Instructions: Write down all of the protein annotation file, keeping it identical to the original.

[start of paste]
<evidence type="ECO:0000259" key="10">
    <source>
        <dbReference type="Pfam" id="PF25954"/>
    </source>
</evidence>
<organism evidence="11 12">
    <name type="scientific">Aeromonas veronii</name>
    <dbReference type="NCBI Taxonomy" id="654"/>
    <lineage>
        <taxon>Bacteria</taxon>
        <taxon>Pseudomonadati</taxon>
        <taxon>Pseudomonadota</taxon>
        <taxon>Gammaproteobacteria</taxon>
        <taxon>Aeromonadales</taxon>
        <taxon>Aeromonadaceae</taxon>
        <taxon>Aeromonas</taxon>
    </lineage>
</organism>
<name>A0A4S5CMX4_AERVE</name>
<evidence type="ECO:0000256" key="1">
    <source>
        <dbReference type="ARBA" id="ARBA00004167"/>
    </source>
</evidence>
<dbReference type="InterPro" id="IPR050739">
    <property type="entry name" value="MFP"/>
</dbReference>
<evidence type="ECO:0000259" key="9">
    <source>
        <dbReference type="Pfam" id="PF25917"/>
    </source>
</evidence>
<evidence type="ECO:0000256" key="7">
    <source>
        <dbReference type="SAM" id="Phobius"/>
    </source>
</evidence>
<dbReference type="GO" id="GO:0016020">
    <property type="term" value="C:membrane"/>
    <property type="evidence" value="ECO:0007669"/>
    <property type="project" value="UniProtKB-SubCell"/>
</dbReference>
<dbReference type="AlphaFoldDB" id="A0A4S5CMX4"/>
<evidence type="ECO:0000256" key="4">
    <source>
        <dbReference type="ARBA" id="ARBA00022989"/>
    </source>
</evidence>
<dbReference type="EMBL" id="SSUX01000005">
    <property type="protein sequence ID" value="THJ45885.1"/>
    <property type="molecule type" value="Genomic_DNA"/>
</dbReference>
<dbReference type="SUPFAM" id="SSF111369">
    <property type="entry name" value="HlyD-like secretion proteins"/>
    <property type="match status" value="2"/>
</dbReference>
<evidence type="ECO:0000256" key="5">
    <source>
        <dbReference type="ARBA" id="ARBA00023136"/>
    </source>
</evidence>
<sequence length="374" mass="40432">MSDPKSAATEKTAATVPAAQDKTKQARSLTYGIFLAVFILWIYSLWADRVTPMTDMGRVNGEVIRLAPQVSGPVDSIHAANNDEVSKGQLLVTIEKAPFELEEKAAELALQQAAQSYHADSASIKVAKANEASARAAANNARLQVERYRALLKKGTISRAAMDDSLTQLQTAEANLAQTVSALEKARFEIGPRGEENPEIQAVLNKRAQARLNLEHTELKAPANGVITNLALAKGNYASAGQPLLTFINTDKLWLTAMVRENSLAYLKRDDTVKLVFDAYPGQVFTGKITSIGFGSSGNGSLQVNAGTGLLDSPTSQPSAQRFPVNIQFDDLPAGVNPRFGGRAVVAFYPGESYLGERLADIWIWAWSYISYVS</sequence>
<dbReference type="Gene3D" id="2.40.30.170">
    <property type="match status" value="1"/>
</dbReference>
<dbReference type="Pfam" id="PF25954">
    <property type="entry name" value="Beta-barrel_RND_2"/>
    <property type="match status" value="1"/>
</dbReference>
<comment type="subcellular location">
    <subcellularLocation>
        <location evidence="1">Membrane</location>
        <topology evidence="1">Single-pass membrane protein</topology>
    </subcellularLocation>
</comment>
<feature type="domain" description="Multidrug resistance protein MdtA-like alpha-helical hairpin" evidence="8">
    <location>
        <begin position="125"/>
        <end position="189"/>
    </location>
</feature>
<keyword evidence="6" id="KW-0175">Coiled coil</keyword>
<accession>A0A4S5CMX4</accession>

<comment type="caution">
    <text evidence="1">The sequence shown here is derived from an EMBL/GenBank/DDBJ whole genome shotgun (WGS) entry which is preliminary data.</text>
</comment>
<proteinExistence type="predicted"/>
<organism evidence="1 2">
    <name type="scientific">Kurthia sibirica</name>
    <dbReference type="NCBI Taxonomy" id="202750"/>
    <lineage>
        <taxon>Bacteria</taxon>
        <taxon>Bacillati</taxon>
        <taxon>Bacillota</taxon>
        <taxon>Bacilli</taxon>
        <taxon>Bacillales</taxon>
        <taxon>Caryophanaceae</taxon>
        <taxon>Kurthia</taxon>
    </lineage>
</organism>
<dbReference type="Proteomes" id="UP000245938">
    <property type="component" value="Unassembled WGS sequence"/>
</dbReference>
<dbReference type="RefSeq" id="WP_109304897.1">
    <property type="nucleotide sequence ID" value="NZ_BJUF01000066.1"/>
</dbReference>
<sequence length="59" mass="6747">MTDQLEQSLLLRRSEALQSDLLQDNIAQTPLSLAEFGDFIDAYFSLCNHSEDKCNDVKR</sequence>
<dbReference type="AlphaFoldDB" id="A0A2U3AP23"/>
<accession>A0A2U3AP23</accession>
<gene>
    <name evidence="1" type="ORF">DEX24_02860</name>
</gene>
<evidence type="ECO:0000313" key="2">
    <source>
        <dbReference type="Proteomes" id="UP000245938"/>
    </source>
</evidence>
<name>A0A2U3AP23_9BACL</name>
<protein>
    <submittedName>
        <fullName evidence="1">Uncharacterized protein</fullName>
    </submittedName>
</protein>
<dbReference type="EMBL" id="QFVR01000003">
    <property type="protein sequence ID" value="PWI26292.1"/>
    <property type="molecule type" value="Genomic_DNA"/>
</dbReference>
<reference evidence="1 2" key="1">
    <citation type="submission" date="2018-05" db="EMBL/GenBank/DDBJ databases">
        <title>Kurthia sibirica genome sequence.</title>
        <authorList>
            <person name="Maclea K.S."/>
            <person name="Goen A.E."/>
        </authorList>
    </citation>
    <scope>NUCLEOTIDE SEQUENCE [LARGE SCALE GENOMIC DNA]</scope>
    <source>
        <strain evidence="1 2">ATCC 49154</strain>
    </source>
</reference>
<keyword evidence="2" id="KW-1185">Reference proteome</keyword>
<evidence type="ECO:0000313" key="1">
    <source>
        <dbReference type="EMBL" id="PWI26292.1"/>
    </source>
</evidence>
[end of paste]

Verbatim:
<evidence type="ECO:0000259" key="10">
    <source>
        <dbReference type="Pfam" id="PF25954"/>
    </source>
</evidence>
<organism evidence="11 12">
    <name type="scientific">Aeromonas veronii</name>
    <dbReference type="NCBI Taxonomy" id="654"/>
    <lineage>
        <taxon>Bacteria</taxon>
        <taxon>Pseudomonadati</taxon>
        <taxon>Pseudomonadota</taxon>
        <taxon>Gammaproteobacteria</taxon>
        <taxon>Aeromonadales</taxon>
        <taxon>Aeromonadaceae</taxon>
        <taxon>Aeromonas</taxon>
    </lineage>
</organism>
<name>A0A4S5CMX4_AERVE</name>
<evidence type="ECO:0000256" key="1">
    <source>
        <dbReference type="ARBA" id="ARBA00004167"/>
    </source>
</evidence>
<dbReference type="InterPro" id="IPR050739">
    <property type="entry name" value="MFP"/>
</dbReference>
<evidence type="ECO:0000259" key="9">
    <source>
        <dbReference type="Pfam" id="PF25917"/>
    </source>
</evidence>
<evidence type="ECO:0000256" key="7">
    <source>
        <dbReference type="SAM" id="Phobius"/>
    </source>
</evidence>
<dbReference type="GO" id="GO:0016020">
    <property type="term" value="C:membrane"/>
    <property type="evidence" value="ECO:0007669"/>
    <property type="project" value="UniProtKB-SubCell"/>
</dbReference>
<dbReference type="AlphaFoldDB" id="A0A4S5CMX4"/>
<evidence type="ECO:0000256" key="4">
    <source>
        <dbReference type="ARBA" id="ARBA00022989"/>
    </source>
</evidence>
<dbReference type="EMBL" id="SSUX01000005">
    <property type="protein sequence ID" value="THJ45885.1"/>
    <property type="molecule type" value="Genomic_DNA"/>
</dbReference>
<dbReference type="SUPFAM" id="SSF111369">
    <property type="entry name" value="HlyD-like secretion proteins"/>
    <property type="match status" value="2"/>
</dbReference>
<evidence type="ECO:0000256" key="5">
    <source>
        <dbReference type="ARBA" id="ARBA00023136"/>
    </source>
</evidence>
<sequence length="374" mass="40432">MSDPKSAATEKTAATVPAAQDKTKQARSLTYGIFLAVFILWIYSLWADRVTPMTDMGRVNGEVIRLAPQVSGPVDSIHAANNDEVSKGQLLVTIEKAPFELEEKAAELALQQAAQSYHADSASIKVAKANEASARAAANNARLQVERYRALLKKGTISRAAMDDSLTQLQTAEANLAQTVSALEKARFEIGPRGEENPEIQAVLNKRAQARLNLEHTELKAPANGVITNLALAKGNYASAGQPLLTFINTDKLWLTAMVRENSLAYLKRDDTVKLVFDAYPGQVFTGKITSIGFGSSGNGSLQVNAGTGLLDSPTSQPSAQRFPVNIQFDDLPAGVNPRFGGRAVVAFYPGESYLGERLADIWIWAWSYISYVS</sequence>
<dbReference type="Gene3D" id="2.40.30.170">
    <property type="match status" value="1"/>
</dbReference>
<dbReference type="Pfam" id="PF25954">
    <property type="entry name" value="Beta-barrel_RND_2"/>
    <property type="match status" value="1"/>
</dbReference>
<comment type="subcellular location">
    <subcellularLocation>
        <location evidence="1">Membrane</location>
        <topology evidence="1">Single-pass membrane protein</topology>
    </subcellularLocation>
</comment>
<feature type="domain" description="Multidrug resistance protein MdtA-like alpha-helical hairpin" evidence="8">
    <location>
        <begin position="125"/>
        <end position="189"/>
    </location>
</feature>
<keyword evidence="6" id="KW-0175">Coiled coil</keyword>
<accession>A0A4S5CMX4</accession>

<comment type="caution">
    <text evidence="1">The sequence shown here is derived from an EMBL/GenBank/DDBJ whole genome shotgun (WGS) entry which is preliminary data.</text>
</comment>
<proteinExistence type="predicted"/>
<organism evidence="1 2">
    <name type="scientific">Kurthia sibirica</name>
    <dbReference type="NCBI Taxonomy" id="202750"/>
    <lineage>
        <taxon>Bacteria</taxon>
        <taxon>Bacillati</taxon>
        <taxon>Bacillota</taxon>
        <taxon>Bacilli</taxon>
        <taxon>Bacillales</taxon>
        <taxon>Caryophanaceae</taxon>
        <taxon>Kurthia</taxon>
    </lineage>
</organism>
<dbReference type="Proteomes" id="UP000245938">
    <property type="component" value="Unassembled WGS sequence"/>
</dbReference>
<dbReference type="RefSeq" id="WP_109304897.1">
    <property type="nucleotide sequence ID" value="NZ_BJUF01000066.1"/>
</dbReference>
<sequence length="59" mass="6747">MTDQLEQSLLLRRSEALQSDLLQDNIAQTPLSLAEFGDFIDAYFSLCNHSEDKCNDVKR</sequence>
<dbReference type="AlphaFoldDB" id="A0A2U3AP23"/>
<accession>A0A2U3AP23</accession>
<gene>
    <name evidence="1" type="ORF">DEX24_02860</name>
</gene>
<evidence type="ECO:0000313" key="2">
    <source>
        <dbReference type="Proteomes" id="UP000245938"/>
    </source>
</evidence>
<name>A0A2U3AP23_9BACL</name>
<protein>
    <submittedName>
        <fullName evidence="1">Uncharacterized protein</fullName>
    </submittedName>
</protein>
<dbReference type="EMBL" id="QFVR01000003">
    <property type="protein sequence ID" value="PWI26292.1"/>
    <property type="molecule type" value="Genomic_DNA"/>
</dbReference>
<reference evidence="1 2" key="1">
    <citation type="submission" date="2018-05" db="EMBL/GenBank/DDBJ databases">
        <title>Kurthia sibirica genome sequence.</title>
        <authorList>
            <person name="Maclea K.S."/>
            <person name="Goen A.E."/>
        </authorList>
    </citation>
    <scope>NUCLEOTIDE SEQUENCE [LARGE SCALE GENOMIC DNA]</scope>
    <source>
        <strain evidence="1 2">ATCC 49154</strain>
    </source>
</reference>
<keyword evidence="2" id="KW-1185">Reference proteome</keyword>
<evidence type="ECO:0000313" key="1">
    <source>
        <dbReference type="EMBL" id="PWI26292.1"/>
    </source>
</evidence>